For those readers who grew up in the American school system, what I am about to tell you is going to seem very strange. But indeed, for most of the world, what we do in the U.S. is very strange. It has been an interesting first two weeks of work!
First, a little about my school and schools in Abu Dhabi in general. The schools are broken up into cycles. For example, I teach in a Cycle 3 school which is grades 10-12. Cycle 2 is grades 6-9, etc. The students (girls in my case) stay in the same room all day and the teachers move from class to class. There are no passing periods. At my school the girls are expected to stay in the room all day, with the exception of the morning (30 minutes) and afternoon breaks (15 minutes).
For the first week of school we had a schedule. Each day I was in the same two classes, but at different times of the day depending on the day. There are nine periods and I was teaching four periods (two periods back to back, two classes) of 11th grade English each day. On Thursday of the first week we got a new schedule. With this new schedule instead of having my classes in a block, they were in individual periods throughout the day. And every day since then we’ve had to wait until 7th or 8th period to know what the schedule for the following day would be. That was just our teaching assignment schedule. The bell schedule also changed nearly everyday of the first week. It appears now that they’ve got the bell schedule figured out. School is 7:55am to 3:00pm, there is a morning assembly in the courtyard from 7:55-8:10am.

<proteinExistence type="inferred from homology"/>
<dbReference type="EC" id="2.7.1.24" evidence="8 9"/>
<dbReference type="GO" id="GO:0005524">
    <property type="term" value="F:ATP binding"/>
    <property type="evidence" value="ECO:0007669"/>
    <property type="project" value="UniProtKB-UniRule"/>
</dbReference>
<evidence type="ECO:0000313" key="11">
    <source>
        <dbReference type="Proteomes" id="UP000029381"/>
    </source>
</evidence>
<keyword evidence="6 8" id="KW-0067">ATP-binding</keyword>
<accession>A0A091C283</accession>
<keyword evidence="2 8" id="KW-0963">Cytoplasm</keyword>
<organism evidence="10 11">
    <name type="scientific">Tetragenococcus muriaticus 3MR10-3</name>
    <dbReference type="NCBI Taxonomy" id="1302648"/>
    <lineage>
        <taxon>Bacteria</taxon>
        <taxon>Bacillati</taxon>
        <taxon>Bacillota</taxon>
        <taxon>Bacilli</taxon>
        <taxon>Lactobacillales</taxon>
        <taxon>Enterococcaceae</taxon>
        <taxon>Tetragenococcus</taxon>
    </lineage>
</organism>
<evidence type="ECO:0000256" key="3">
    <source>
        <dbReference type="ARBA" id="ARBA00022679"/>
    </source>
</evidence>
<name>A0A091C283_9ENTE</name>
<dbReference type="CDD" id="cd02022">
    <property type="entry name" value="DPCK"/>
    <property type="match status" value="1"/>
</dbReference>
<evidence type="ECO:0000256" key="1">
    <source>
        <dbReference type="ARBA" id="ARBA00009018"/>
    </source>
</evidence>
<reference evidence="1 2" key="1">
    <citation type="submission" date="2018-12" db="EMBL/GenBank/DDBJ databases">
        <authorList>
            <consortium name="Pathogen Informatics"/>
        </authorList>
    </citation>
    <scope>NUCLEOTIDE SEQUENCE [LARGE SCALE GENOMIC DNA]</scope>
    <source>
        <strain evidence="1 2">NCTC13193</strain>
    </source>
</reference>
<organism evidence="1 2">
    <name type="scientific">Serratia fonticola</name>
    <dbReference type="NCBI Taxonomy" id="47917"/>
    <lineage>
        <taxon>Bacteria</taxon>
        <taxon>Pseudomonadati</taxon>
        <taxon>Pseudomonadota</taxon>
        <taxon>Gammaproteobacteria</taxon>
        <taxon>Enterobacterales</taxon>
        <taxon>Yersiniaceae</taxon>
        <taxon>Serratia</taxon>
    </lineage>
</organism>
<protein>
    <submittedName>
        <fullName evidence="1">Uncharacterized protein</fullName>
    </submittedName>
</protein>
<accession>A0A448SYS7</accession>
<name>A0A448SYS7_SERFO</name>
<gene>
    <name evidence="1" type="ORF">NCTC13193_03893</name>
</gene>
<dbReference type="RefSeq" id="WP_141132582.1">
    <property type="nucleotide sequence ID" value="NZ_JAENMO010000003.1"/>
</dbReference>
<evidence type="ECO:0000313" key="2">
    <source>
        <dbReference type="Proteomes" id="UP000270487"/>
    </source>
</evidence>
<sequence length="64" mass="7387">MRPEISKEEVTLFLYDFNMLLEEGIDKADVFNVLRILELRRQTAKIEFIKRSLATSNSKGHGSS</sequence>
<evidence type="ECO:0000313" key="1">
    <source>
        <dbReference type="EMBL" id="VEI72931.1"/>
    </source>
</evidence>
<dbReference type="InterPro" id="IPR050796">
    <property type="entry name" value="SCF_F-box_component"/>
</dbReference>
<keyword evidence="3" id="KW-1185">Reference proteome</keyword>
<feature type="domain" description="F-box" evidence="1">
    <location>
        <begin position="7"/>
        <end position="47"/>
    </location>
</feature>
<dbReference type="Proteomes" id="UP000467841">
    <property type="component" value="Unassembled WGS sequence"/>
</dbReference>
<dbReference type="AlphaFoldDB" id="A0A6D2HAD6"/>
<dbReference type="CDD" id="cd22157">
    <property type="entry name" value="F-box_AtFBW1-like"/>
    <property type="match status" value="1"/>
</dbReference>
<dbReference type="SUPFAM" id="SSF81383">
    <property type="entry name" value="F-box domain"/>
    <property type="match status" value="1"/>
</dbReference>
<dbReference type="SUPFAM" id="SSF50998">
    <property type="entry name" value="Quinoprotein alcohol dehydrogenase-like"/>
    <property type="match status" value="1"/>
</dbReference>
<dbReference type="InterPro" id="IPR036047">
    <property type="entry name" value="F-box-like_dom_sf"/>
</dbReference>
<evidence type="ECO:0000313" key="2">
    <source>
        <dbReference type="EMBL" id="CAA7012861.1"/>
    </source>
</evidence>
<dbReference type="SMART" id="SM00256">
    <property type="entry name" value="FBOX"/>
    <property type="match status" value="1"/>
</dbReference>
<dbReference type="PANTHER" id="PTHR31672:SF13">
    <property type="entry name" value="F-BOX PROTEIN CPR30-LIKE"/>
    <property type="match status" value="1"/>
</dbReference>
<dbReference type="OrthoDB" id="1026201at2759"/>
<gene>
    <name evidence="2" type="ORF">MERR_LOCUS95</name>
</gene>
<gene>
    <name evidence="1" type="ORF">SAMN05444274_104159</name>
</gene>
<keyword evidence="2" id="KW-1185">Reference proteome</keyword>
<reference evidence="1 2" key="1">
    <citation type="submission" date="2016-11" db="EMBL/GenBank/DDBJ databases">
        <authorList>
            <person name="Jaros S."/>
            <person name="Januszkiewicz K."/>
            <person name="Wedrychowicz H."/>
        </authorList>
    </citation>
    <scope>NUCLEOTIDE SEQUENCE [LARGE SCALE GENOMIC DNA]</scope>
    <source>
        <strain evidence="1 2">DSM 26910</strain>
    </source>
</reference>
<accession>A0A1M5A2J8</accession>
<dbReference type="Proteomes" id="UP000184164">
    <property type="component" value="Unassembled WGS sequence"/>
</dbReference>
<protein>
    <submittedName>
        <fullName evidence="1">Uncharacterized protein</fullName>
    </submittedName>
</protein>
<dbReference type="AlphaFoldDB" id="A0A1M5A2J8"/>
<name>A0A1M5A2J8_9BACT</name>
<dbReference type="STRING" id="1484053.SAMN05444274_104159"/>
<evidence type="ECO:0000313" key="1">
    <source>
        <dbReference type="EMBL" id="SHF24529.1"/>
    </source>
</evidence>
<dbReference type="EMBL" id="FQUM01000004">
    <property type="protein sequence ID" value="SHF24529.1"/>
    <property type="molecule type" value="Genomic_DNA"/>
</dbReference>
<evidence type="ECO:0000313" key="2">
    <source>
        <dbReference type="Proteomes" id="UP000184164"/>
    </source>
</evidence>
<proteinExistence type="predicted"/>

On Wednesday three of the English teachers were reassigned (two to a different school and one to an administrative position), which meant that we left school unsure of what was going to happen with their classes. Today, during 4th period I got a new class added to my schedule (grade 12). Then, before we left school we got the schedule for Sunday. I am now teaching all grade 12 classes. So, I had an interesting two weeks getting to know some of the 11th graders and now I’ll have a chance to get to know the 12th graders.
Never a dull moment, I tell you. But to be really honest–and many of you who know me are going to find this hard to believe–I find the daily “when do I teach tomorrow” feeling a little exciting. Sort of like each day is its own special adventure.
Oh and on Wednesday night, my friend Ali and I went to a local hotel’s “Get to know Al Ain” promotional event. There were a variety of local businesses there, and they were offering free finger foods and sweets. We walked around and ate, then on our way out saw that they were doing free henna. So we stopped and had our henna done and sat and talked with some other teachers who also got henna. It was a great night. Here are some pictures of the henna.